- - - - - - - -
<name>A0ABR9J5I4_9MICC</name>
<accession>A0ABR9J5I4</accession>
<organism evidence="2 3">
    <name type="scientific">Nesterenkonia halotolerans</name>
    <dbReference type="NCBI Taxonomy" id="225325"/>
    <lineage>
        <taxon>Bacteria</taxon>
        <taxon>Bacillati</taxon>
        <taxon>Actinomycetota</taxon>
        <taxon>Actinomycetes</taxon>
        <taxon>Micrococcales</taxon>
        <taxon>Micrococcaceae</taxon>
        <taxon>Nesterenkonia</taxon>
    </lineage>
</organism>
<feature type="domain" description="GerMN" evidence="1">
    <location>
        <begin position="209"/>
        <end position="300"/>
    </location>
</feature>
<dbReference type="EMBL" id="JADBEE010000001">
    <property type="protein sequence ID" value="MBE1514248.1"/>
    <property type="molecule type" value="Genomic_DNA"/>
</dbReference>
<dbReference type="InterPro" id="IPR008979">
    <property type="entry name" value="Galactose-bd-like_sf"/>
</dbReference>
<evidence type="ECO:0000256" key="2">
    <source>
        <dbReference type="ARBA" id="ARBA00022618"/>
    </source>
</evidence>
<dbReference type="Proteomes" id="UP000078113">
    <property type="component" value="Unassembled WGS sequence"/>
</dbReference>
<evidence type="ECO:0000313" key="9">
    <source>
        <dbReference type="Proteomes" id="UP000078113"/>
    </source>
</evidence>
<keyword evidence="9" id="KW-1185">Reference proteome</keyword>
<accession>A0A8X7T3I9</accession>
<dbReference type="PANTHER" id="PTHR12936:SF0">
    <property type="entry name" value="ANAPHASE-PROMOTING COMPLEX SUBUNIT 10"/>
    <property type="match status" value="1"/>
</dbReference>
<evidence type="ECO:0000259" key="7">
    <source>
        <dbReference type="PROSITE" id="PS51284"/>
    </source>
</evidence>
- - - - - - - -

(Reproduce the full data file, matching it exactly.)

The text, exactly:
<name>A0ABR9J5I4_9MICC</name>
<accession>A0ABR9J5I4</accession>
<organism evidence="2 3">
    <name type="scientific">Nesterenkonia halotolerans</name>
    <dbReference type="NCBI Taxonomy" id="225325"/>
    <lineage>
        <taxon>Bacteria</taxon>
        <taxon>Bacillati</taxon>
        <taxon>Actinomycetota</taxon>
        <taxon>Actinomycetes</taxon>
        <taxon>Micrococcales</taxon>
        <taxon>Micrococcaceae</taxon>
        <taxon>Nesterenkonia</taxon>
    </lineage>
</organism>
<feature type="domain" description="GerMN" evidence="1">
    <location>
        <begin position="209"/>
        <end position="300"/>
    </location>
</feature>
<dbReference type="EMBL" id="JADBEE010000001">
    <property type="protein sequence ID" value="MBE1514248.1"/>
    <property type="molecule type" value="Genomic_DNA"/>
</dbReference>
<dbReference type="InterPro" id="IPR008979">
    <property type="entry name" value="Galactose-bd-like_sf"/>
</dbReference>
<evidence type="ECO:0000256" key="2">
    <source>
        <dbReference type="ARBA" id="ARBA00022618"/>
    </source>
</evidence>
<dbReference type="Proteomes" id="UP000078113">
    <property type="component" value="Unassembled WGS sequence"/>
</dbReference>
<evidence type="ECO:0000313" key="9">
    <source>
        <dbReference type="Proteomes" id="UP000078113"/>
    </source>
</evidence>
<keyword evidence="9" id="KW-1185">Reference proteome</keyword>
<accession>A0A8X7T3I9</accession>
<dbReference type="PANTHER" id="PTHR12936:SF0">
    <property type="entry name" value="ANAPHASE-PROMOTING COMPLEX SUBUNIT 10"/>
    <property type="match status" value="1"/>
</dbReference>
<evidence type="ECO:0000259" key="7">
    <source>
        <dbReference type="PROSITE" id="PS51284"/>
    </source>
</evidence>